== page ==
Much like how physicians in hospitals rely heavily on dietitians to counsel patients, perhaps we can look to conversations in other related fields to direct our own dialogue. Outside the medical field, dietitians have already begun to discuss the role of diversity while providing dietary recommendations to patients. Diversify Dietetics aims to increase diversity in the field of nutrition and thereby bring different perspectives to diet and an increased understanding for a wider range of patients. Diversify Dietetics puts out podcasts, conferences, and hosts local educational workshops to facilitate conversations in their field featuring perspectives from registered dieticians of color.

Cultural diversity initiatives are already entering the world of culinary medicine. The World Kidney Alliance and the International Society of Renal Nutrition and Metabolism have collaborated this year to produce the World Kidney Recipes project that aims to bring culinary medicine into the management of chronic kidney disease. Physicians are encouraged to be educated in culinary medicine and patients are provided with culturally diverse recipes designed with the help of chefs that still fit the parameters of a diet to manage chronic kidney disease.

As for what an individual physician can do, while I have not even completed my medical education, in my limited clinical experience when I do not know how to proceed, I’ve usually found it most helpful to pay attention to allow patients to direct conversations when I sense they may be unclear about or uncomfortable with a suggestion. If a patient is hesitant if a physician suggests that they eat healthier, there may well be a reason beyond “noncompliance.” One might ask what foods/dishes patients eat on a daily basis and be able to give suggestions as to how to adjust those dishes for medical management. While the solution may not be particularly novel, I think medicine might be better served if clinicians consider this issue when counseling patients. I connect so much with the Jhumpa Lahiri short story because it exemplifies how emotional our ties to food can be. While food from a medical perspective can be boiled down to macronutrients and vitamins, as humans we often attach so much more to our meals. A meal of braised pork, stir fried mustard greens, and rice might have the same nutritional value as a grain bowl topped with a piece of salmon, but the former is more familiar to my family. As physicians, giving nutritional advice while ignoring the sentimental, emotional aspect of food might not best serve our patients if they can make better choices about food while keeping certain traditions close.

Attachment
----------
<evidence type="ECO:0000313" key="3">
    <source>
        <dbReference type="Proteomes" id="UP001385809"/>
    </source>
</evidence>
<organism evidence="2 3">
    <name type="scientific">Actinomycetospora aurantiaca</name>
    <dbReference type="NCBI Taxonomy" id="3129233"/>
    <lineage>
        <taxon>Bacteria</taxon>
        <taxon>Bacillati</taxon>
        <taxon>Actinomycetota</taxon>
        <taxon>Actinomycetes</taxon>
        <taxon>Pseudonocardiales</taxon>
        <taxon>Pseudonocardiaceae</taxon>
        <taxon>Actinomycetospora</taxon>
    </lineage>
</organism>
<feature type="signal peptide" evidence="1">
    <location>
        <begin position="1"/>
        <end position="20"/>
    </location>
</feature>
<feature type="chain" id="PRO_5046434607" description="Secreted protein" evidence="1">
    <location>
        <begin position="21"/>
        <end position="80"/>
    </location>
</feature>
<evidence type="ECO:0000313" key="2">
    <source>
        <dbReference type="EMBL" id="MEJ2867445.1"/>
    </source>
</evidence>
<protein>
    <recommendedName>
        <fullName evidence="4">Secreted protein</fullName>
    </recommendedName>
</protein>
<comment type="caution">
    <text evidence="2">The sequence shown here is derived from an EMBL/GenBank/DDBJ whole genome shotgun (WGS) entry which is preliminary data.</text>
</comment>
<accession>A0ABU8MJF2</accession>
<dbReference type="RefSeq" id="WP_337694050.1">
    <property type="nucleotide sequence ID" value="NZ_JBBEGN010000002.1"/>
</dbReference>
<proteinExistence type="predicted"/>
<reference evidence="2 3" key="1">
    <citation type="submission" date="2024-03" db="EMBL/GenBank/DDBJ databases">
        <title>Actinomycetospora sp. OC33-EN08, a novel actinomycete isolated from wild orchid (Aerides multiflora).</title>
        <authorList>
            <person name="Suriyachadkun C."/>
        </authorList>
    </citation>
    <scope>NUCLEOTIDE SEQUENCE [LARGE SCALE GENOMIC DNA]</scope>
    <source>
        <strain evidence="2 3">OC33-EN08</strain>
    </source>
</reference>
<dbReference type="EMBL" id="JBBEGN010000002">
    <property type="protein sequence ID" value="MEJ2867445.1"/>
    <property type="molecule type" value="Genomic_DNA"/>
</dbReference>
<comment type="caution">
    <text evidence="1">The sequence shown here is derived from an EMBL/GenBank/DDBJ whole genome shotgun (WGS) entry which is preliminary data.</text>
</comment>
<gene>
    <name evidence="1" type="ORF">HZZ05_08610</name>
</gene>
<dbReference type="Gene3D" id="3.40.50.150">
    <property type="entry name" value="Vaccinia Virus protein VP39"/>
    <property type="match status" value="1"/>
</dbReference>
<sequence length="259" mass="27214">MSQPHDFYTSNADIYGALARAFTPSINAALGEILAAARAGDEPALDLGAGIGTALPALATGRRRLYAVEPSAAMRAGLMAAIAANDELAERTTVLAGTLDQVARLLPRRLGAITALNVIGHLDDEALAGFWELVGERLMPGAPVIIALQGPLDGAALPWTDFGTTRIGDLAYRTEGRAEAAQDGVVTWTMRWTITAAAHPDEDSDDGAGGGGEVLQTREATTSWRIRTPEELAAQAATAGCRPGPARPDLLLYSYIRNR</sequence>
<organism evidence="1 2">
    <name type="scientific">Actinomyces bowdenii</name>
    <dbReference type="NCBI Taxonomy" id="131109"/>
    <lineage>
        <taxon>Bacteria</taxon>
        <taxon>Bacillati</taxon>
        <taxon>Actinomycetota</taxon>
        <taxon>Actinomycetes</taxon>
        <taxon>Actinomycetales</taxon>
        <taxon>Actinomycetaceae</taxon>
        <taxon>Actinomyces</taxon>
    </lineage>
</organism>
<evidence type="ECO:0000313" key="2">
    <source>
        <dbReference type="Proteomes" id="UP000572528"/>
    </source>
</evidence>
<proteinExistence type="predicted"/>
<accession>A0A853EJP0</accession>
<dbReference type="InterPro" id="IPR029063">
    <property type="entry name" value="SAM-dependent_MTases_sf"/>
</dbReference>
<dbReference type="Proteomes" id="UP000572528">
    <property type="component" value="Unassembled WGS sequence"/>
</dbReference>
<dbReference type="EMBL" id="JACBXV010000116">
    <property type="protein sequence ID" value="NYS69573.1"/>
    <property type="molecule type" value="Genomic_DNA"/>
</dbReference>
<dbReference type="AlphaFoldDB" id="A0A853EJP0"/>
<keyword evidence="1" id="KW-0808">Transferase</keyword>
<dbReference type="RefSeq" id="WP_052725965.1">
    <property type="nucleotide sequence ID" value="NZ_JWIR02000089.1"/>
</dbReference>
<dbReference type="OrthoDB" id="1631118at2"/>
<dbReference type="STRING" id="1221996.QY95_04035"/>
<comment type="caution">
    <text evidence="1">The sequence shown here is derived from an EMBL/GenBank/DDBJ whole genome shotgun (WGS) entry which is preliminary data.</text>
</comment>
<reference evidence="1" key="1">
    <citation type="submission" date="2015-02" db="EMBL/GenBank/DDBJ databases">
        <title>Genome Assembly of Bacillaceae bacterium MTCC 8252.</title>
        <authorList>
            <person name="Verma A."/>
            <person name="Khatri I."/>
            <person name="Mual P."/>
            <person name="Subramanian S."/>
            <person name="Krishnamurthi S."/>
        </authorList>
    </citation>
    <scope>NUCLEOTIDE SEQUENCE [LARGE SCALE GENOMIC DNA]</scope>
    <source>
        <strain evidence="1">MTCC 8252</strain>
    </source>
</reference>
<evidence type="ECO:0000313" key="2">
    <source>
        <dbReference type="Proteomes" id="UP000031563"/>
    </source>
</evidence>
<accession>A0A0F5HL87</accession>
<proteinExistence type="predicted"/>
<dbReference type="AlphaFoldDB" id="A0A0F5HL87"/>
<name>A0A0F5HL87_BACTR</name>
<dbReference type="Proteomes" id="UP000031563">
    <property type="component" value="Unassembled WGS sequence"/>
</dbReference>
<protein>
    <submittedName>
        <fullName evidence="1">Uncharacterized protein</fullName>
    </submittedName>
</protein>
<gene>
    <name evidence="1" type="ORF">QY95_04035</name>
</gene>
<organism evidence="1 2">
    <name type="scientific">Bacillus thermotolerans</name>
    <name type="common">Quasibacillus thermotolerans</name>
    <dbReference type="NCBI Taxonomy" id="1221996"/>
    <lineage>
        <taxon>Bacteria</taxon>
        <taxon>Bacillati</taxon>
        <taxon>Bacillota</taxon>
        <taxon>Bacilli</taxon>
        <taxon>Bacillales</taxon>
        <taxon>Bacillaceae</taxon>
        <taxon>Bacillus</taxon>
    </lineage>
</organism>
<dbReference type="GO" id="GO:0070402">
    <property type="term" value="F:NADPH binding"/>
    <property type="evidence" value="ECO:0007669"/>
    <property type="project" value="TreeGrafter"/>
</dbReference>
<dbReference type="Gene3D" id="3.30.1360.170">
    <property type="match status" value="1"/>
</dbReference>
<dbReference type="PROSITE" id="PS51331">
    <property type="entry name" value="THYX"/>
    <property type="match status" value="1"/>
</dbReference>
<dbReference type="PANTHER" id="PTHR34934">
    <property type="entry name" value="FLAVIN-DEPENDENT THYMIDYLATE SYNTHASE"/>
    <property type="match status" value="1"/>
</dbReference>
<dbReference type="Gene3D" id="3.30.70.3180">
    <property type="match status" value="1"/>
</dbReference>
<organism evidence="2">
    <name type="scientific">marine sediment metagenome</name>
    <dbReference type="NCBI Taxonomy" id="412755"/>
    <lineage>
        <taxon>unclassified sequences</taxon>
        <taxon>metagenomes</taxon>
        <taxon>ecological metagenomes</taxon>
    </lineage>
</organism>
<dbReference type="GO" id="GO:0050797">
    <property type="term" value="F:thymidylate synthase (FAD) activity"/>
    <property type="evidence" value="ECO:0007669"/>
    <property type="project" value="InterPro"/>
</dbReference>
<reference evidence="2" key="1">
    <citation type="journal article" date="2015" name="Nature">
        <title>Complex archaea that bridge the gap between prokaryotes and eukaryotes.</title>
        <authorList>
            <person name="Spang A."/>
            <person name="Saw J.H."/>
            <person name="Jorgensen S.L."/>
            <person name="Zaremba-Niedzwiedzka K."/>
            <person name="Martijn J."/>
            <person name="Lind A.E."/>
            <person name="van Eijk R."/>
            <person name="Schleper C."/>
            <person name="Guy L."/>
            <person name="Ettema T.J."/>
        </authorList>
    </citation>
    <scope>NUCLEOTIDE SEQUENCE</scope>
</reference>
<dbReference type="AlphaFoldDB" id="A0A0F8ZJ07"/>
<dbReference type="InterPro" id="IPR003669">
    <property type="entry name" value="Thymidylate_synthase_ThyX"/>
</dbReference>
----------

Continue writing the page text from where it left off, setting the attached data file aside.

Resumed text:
How does your family's diet match up against the "ideal" meal taught in nutrition class? Compare and contrast in the comments.

Vicky is a MD/PhD student at UT Southwestern Medical Center currently in the process of obtaining her PhD in Biological Chemistry. Her areas of interest in writing include health policy, social determinants of health, and the intersection between basic science and the world of clinical medicine. When she's not in the lab, she enjoys reading, hiking, cooking, yoga, and hanging out with her dog, Dobby. Vicky is a 2021–2022 Doximity Op-Med Fellow.

Illustration by Jennifer Bogartz